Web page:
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    60.030
    0.4%
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    -0.010
    -0.4%
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    0.060
    2.5%
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  • ITVI.USA
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    0.4%
  • OTRI.USA
    22.320
    0.700
    3.2%
  • OTVI.USA
    13,799.390
    60.030
    0.4%
  • TLT.USA
    2.640
    -0.010
    -0.4%
  • TSTOPVRPM.ATLPHL
    2.480
    0.060
    2.5%
  • TSTOPVRPM.CHIATL
    2.190
    0.050
    2.3%
  • TSTOPVRPM.DALLAX
    1.400
    0.180
    14.8%
  • TSTOPVRPM.LAXDAL
    2.730
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    6.2%
  • TSTOPVRPM.PHLCHI
    1.440
    0.040
    2.9%
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  • WAIT.USA
    108.000
    5.000
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Driver issuesLegal issuesNewsTrucking

Louisiana legislature passes tort reform; governor’s approval expected

The road to tort reform in Louisiana appears to be coming to an end.

The betting around the capitol of Baton Rouge is that the state’s governor, John Bel Edwards, will sign tort reform legislation passed by the legislature last week. The state’s trucking association is expressing satisfaction – but not outright joy – at its contents.

Legislation passed in early June was vetoed by Edwards. Legislators went back to work and crafted the latest bill, which incorporates some but  not all of the provisions that the trucking industry sought.

Doug Williams, an attorney with the Baton Rouge law firm of Breazeale, Sachse & Wilson and general counsel for the Louisiana Motor Transport Association (LMTA), described the legislation as “not as good as we would have liked but better than what we have now.” He also says he believes Edwards will sign the bill. 

There are four key provisions in the legislation, Williams said, that should help the trucking industry in Louisiana. The state’s courts have been known as a difficult arena for lawsuits against trucking companies.

The first, according to Williams, is a concept known as “collateral source.” 

It is a legal concept that involves the question of whether a plaintiff can be compensated based on the amount of medical expenses billed to them or the expenses actually paid out. According to Williams, a jury will be told the size of the medical billings. But under the legislation, the judge presiding over the trial can knock off 60% of the difference between the medical expenses of the plaintiff and what was billed. That difference is known as the “writedown.”

“So the easiest way to look at it is that instead of the defendant having to pay the entire bill including the writeoff, the defendant will now get at least a 60% discount in the writeoff,” Williams said.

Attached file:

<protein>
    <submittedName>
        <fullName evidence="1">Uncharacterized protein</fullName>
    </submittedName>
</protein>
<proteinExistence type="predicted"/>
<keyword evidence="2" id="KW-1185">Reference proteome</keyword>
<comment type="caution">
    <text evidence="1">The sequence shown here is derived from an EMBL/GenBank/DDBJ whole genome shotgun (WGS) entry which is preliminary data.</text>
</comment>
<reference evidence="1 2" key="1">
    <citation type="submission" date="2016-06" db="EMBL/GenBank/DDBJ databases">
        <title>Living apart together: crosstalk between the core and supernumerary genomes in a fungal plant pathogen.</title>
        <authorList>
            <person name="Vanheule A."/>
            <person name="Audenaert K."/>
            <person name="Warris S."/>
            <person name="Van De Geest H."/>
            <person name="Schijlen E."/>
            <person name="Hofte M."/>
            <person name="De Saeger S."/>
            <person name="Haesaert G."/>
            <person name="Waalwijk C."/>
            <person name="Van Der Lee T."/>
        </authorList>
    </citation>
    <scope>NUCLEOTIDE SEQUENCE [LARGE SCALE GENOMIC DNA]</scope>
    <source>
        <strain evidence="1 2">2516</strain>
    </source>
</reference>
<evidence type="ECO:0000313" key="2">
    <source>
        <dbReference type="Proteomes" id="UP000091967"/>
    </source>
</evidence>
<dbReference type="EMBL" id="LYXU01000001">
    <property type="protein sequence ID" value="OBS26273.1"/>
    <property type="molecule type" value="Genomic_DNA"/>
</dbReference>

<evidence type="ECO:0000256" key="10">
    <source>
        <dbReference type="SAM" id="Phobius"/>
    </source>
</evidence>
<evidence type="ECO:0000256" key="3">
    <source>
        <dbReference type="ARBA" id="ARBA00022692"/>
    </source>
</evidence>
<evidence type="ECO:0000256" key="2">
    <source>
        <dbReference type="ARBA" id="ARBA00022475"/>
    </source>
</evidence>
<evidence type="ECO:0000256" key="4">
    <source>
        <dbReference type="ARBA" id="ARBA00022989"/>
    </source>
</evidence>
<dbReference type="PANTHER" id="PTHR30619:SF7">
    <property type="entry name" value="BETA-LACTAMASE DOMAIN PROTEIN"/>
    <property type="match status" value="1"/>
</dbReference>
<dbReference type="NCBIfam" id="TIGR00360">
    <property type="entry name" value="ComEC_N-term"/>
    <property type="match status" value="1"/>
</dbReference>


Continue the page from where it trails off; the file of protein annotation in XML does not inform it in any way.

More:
In another provision in the legislation, the “threshold” for a lawsuit to be heard by a jury rather than a judge would be cut to $10,000 from the current level of $50,000. In the earlier legislation, a limit of $5,00 was sought.

As Williams told FreightWaves last month, when the legislation was first moving through the Louisiana legislature, the idea of runaway juries did not align with what defendants’ attorneys in the state had found: it’s often more liberal judges that dish out the biggest awards. By cutting the threshold to $10,000, Williams said, it raises the frequency of when a jury would hear a case instead of a judge. Defendants’ attorneys would often rather face a jury rather than a judge.

Another change in the law that the LMTA is applauding deals with a concept known as “direct action.” It’s a question of a plaintiff trying to bring into the legal discussion the existence of an insurer that might have deep pockets, which could persuade a judge or jury to make a bigger award. 

Williams described the changes as “a little bit of help.” The legislation “tightened up the rules” regarding how wide of a discussion the insurance company’s existence can be brought up during the trial.

The fourth provision the state’s trucking association is allowing defendants – like truckers – to introduce into evidence when a plaintiff had not been wearing a seat belt. 

“It does sound crazy,” Williams said, of the earlier prohibition of bringing that fact into the trial. “But it’s been the law in most states.” He said the prohibition’s history goes back to the days when the federal government was seeking to have states pass mandatory seat belt laws and the role of those laws in obtaining federal transportation funding. 

Regardless of its history, in Louisiana now, if a plaintiff flies out of a vehicle because of  lack of a seat belt, that fact can now be introduced in litigation.

The lengthy process was chalked up to “the nature of politics” by Williams. The issue of collateral source was a particular sticking point, he added. Negotiations went on until “the last hour,” according to Williams.

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John Kingston

John has an almost 40-year career covering commodities, most of the time at S&P Global Platts. He created the Dated Brent benchmark, now the world’s most important crude oil marker. He was Director of Oil, Director of News, the editor in chief of Platts Oilgram News and the “talking head” for Platts on numerous media outlets, including CNBC, Fox Business and Canada’s BNN. He covered metals before joining Platts and then spent a year running Platts’ metals business as well. He was awarded the International Association of Energy Economics Award for Excellence in Written Journalism in 2015. In 2010, he won two Corporate Achievement Awards from McGraw-Hill, an extremely rare accomplishment, one for steering coverage of the BP Deepwater Horizon disaster and the other for the launch of a public affairs television show, Platts Energy Week.

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